Traditional farming models will come under real pressure as the Government implements a new farming policy, industry experts have warned.
The proposed post-Brexit phasing out of direct support payments over a seven-year transitional period means farmers need to start considering now how they can build resilience into their businesses, delegates at this week’s Northern Farming Conference heard.
Much of the industry’s future prospects are entwined with what post-Brexit trade arrangements are put in place and without a withdrawal deal between Britain and the EU by the end of May next year – which will render Britain a ‘third country’ outside of the Single Market – the industry is likely to get smaller, farmers were told.
About 200 people attended the conference in Hexham on Wednesday where Tom Hind, chief strategy officer at the Agriculture and Horticulture Development Board, was among the speakers.
Mr Hind said: “Under a withdrawal deal we will see restructuring, we will see the industry consolidate as it adapts to that environment where we see that elimination of direct payments over time, but the indications are that we will still see an industry that is fit for the future in the long run.”
But, he warned: “Under a no-deal scenario, we are probably looking at a smaller industry, that becomes a bit more niche and a bit more focused.”
Neil Wilson, head of agriculture at HSBC, said it was important to start giving some thought now to how farms can position themselves to be profitable, whatever the future holds.
“I think traditional models will find themselves under real pressure and I think there will undoubtedly be further consolidation.
“Start thinking about alternative strategies and other things that your business can do and planning, whether that’s scenario planning or longer-term strategic planning about succession and other things you can do as a business. The best businesses are doing that all the time and are measuring it,” Mr Wilson said.
He outlined how reductions in farm payments could affect farm incomes post-Brexit.
A middle-performing, 650-hectare combinable crops farm would only just break if direct support fell by 53 per cent, a 250-cow dairy farm would break even if both direct support was removed altogether and the milk price dropped by 2p per litre, while an upland farm would break even if payments were cut by a third.
Mr Wilson said becoming a “high performing” business is the best way to protect a farm’s future.
“Whatever (post-Brexit) situation we end up in, those businesses that are already high performing will still maintain that position.”
The highest performing farm businesses, as HSBC sees it he said, are those that have low production costs, cope with volatility but take some risks, and retain cash so that they can take advantage of market opportunities as they arise.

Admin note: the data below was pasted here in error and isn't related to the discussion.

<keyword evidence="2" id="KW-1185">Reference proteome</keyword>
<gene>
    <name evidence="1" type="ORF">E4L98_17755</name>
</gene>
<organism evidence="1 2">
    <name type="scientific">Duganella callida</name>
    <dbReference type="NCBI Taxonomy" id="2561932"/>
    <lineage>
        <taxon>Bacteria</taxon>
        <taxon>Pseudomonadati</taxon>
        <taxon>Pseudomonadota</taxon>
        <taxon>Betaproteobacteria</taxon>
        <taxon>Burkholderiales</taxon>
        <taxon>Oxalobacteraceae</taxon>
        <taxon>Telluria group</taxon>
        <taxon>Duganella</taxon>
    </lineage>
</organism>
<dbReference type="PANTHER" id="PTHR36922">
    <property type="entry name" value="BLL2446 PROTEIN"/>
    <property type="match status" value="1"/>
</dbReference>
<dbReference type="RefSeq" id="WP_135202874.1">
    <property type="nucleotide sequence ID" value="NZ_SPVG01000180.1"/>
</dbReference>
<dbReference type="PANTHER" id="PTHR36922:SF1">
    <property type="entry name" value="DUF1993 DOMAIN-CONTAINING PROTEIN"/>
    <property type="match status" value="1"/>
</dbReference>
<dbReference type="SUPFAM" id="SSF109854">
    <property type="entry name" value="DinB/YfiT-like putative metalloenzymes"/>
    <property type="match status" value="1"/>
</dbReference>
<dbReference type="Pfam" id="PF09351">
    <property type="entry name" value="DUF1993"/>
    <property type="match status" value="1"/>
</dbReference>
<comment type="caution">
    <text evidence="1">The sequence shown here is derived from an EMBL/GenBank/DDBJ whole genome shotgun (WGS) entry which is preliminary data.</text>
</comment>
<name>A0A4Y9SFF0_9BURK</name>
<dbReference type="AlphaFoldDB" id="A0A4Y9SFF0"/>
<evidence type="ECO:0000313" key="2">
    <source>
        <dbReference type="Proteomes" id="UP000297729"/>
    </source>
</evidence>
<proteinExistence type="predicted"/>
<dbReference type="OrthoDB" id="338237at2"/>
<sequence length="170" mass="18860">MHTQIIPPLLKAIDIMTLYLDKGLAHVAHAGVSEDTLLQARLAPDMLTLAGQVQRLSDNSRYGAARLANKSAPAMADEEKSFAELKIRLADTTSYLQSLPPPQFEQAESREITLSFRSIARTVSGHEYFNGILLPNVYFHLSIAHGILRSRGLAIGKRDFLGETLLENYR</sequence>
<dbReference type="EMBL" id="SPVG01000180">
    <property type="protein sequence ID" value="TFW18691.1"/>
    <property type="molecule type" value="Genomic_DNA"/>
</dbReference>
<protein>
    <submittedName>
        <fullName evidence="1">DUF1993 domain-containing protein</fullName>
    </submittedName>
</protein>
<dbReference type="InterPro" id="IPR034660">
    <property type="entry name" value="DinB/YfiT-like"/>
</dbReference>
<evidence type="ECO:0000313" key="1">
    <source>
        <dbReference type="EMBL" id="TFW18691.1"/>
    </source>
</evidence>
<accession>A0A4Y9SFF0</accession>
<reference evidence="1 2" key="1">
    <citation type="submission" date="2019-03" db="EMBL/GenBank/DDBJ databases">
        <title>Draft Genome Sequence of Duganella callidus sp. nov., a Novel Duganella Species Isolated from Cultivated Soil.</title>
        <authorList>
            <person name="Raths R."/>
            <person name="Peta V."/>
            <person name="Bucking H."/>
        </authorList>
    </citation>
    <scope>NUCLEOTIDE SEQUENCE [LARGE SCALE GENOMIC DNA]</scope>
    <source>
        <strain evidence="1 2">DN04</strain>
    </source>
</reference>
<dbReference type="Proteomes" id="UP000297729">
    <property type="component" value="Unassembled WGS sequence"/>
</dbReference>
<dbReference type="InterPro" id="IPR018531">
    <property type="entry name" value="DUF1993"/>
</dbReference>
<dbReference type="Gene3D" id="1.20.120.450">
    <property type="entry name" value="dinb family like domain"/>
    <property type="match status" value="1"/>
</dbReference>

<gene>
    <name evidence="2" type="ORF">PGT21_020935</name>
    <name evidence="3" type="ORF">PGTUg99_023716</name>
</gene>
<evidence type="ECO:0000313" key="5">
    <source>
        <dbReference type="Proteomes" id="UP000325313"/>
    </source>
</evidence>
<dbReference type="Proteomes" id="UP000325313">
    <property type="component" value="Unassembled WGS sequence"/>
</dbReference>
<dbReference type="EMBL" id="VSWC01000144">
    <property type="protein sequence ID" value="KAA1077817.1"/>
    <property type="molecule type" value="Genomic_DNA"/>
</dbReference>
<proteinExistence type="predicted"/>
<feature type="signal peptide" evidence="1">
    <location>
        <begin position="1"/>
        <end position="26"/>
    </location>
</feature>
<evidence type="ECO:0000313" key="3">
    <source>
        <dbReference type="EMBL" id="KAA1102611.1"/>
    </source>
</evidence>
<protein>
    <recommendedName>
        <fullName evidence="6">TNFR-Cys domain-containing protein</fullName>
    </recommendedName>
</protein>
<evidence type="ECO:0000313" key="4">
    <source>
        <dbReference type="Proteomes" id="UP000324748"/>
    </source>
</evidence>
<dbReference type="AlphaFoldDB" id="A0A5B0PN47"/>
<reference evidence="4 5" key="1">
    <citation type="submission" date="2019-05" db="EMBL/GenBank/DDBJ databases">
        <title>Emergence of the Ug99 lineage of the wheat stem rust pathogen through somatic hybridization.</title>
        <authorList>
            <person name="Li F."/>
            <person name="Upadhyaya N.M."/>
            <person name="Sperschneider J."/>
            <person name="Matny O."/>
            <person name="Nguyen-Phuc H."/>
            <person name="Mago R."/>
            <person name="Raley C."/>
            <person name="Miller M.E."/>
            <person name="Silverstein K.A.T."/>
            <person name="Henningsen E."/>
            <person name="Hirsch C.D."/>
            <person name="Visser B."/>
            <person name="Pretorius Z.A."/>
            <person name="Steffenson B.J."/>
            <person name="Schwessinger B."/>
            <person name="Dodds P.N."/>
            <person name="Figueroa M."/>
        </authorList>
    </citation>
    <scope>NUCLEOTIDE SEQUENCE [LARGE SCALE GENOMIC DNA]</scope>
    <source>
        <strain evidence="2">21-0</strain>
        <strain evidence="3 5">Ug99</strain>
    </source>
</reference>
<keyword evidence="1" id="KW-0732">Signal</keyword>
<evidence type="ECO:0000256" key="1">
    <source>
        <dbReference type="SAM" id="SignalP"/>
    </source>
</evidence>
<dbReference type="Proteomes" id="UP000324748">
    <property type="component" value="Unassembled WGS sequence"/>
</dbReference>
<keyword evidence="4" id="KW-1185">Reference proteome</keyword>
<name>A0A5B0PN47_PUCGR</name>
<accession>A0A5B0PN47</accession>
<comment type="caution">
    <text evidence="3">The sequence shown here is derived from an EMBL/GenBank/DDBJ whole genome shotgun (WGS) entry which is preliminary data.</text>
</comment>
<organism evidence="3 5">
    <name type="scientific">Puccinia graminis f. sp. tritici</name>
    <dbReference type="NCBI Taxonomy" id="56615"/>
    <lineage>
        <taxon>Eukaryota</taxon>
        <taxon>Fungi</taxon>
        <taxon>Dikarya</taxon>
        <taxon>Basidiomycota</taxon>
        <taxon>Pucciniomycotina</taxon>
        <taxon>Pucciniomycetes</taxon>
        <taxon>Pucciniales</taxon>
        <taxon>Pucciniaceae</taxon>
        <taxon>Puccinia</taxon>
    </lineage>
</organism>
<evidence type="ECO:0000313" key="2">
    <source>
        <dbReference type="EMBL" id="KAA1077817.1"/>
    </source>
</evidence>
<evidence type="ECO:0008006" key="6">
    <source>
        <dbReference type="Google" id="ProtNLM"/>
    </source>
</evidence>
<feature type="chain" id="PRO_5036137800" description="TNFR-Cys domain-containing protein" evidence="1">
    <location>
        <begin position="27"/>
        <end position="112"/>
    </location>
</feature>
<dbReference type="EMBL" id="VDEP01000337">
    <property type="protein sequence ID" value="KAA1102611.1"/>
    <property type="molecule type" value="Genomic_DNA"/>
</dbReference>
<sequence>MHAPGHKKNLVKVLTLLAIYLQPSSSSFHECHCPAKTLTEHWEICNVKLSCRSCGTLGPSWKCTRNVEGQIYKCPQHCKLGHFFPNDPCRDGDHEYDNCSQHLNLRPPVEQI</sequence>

He added: “If you are looking at your own business, start to think about benchmarking.
“For all the challenges, unknowns and uncertainty that’s out there, one thing we can all look at from our own business perspective is, is my business in a great position to move forward?”
Mr Hind said the AHDB levy board was striving to help the industry make sense of Brexit.
“We are confident that to the best of our ability we can do what we can to help the industry to navigate a path through whatever Brexit scenario. If it’s a deal scenario then the industry will have to adapt to an environment without direct income support. It may well for some producers mean more of a push towards public goods than the market place.
“If it’s a no-deal situation, part of it may well be managed transition but it will also be focussing on diversifying our exclusion and risk to the European market which is where we are fundamentally exposed from an export point of view – 97 per cent of exports per volume go to Europe in terms of lamb and of that about 55 per cent goes to France so it’s a real issue for us.”
Mr Hind added: “There is a period of time in which the industry can prepare, using that time wisely to put businesses in the state where they can cope with that phasing out and elimination of direct payments is absolutely pivotal because when we look at averages across the industry there are still a significant number of farming businesses across the key sectors that are heavily dependent, if not entirely dependent on direct support for profit.”
Allan Buckwell, policy director at the Country Land and Business Association, who also gave a speech at the conference, said consumer changes and adapting farm businesses to better tackle climate change are bigger threats to the industry than Brexit in the long run.
The Government’s future plans include paying farmers for the delivery of “public goods”.
And with the ongoing value of those payments depending on the Government, the farming industry has a battle ahead to ensure levels of support are appropriate, according to Mr Buckwell.
He said: “The biggest challenges we need to focus on is farmers and green NGOs to make the case for long-running support through these public goods, of course defining them as wide as possible, and being constructive in making the case for the scale to which this can grow.”